Things have been pretty hectic in the last few weeks, with my father passing away (in his 98th year) while I was fishing in Cuba with my twin boys William and James, and a lifelong close friend Rod. That trip was a real success in every way, each of us catching many bonefish, several tarpon, plus a mixture of snappers, jacks and some half-decent barracudas, mostly on fly.
Immediately after our return we were involved in Dad’s funeral at Clevedon in Somerset, where he had lived for many years, and that in itself was a memorable event, with a guard of honour, Lord Beaverbrook representing Prince Charles, and a precision-timed fly-past by two R.A.F. Hawk jet planes; a wonderful send-off for a Battle of Britain fighter pilot – I am so proud of him!
Arriving back home, good friend Jamie Groom (who netted my record pike at Chew Valley Lake some years ago) suggested we join up for a spot of ‘drop-shotting’ at Rutland Water, and arrangements were soon made. We met at 8am, as days are short at this time of year, and were pleased to see that the weather was perfect, with good water colour, blue sky and very little wind. Jamie had fished there a week before with his brother-in-law, and enjoyed a rather unusual day, in that he never saw a single fish on his depth-finder screen! Despite this, however, he had one zander, a couple of perch, and four pike, two of which were 8” long, while one was an immaculate 22 pounder. This proved once again that you simply can’t tell what such a day will throw up!
This time, after motoring out into the reservoir, we stopped in a likely spot in 60 feet of water. Unlike Jamie’s previous trip, my screen was full of fish, mostly near the bottom, as was Jamie’s – to his amazement! Our drogue-less drift started producing action straight away, with a succession of ‘tap-tap’ pulls, and it wasn`t long before I was into a fish. I boated a perch of about 12oz, soon followed by Jamie getting one of a pound. That established the pattern, with endless fish showing, regular hits, and perch after perch (mostly very small) succumbing to our 3 and 4-inch rubber lures. We also had an occasional ‘Zed’ (our pet name for zander) ranging from a few ounces to four pounds, and a tiny pike of no more than 8oz, which obviously thought it was a three-pounder, judging by the way it fought!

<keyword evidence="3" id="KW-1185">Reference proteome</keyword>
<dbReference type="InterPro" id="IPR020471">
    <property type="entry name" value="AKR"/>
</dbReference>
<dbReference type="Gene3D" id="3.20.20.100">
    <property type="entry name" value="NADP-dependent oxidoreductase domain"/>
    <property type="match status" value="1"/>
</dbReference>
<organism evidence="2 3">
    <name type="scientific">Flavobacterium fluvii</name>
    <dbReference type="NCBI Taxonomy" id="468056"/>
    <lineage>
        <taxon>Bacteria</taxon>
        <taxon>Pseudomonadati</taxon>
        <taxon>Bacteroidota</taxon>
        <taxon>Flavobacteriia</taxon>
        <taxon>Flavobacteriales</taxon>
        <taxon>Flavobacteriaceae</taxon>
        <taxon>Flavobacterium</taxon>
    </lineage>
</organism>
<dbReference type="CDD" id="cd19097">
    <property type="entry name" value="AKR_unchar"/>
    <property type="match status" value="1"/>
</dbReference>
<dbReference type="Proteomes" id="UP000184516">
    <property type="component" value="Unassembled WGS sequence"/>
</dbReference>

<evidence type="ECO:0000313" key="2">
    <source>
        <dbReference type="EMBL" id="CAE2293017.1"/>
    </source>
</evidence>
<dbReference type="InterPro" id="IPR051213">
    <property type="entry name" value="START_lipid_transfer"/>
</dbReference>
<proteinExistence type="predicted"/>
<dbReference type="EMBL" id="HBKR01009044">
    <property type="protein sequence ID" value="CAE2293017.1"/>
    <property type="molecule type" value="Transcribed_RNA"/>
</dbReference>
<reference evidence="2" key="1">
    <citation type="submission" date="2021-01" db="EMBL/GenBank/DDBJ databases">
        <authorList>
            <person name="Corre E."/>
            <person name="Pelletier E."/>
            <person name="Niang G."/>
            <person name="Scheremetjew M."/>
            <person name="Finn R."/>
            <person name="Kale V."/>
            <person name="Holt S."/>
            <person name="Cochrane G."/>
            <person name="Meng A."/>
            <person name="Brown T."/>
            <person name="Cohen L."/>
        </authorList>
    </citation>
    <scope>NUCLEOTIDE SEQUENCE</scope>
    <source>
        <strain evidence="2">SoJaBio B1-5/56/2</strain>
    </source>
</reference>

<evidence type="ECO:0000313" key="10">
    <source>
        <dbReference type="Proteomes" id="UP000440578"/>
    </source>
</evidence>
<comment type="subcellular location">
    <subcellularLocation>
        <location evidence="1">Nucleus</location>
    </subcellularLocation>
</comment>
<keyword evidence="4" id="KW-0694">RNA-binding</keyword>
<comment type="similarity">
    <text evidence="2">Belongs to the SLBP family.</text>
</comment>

It was all very enjoyable in the lovely conditions; but then something special happened. I was retrieving yet another small perch when I felt a jolt, and line screamed off my reel at an alarming rate of knots! It is hard to be sure, but I would say that thirty yards of braid disappeared in three or four seconds.
“A pike has snaffled your perch”, Jamie said.
But I thought it had been too quick for a pike, and suggested it must be a trout. After a lengthy and sustained battle, I caught sight of my fish and said:
“Oh it IS a Pike!”
Then I heard: “No, it isn’t – it’s a bloody great trout!”, and before I knew anymore, it was in the net. From experience I know that Jamie only needs a half-chance and the fish will be scooped up (it had been the same with my 40lb pike), so I was not really surprised, but I was still very pleased!
I guessed the big silver brute at eight to eight-and-a-half pounds but Jamie was convinced it was not far off double figures. The scales showed nine pounds four ounces – my biggest brownie ever – and a pretty one at that. After the customary piccy it went back with no fuss, leaving me with a face full of spray. I was one very happy angler!
Towards the end of the morning Jamie had an S.O.S. phone call from his better half. Two of the children were very sick and we had to call it a day. But what a great morning’s fishing it had been, and I am so looking forward to the next time!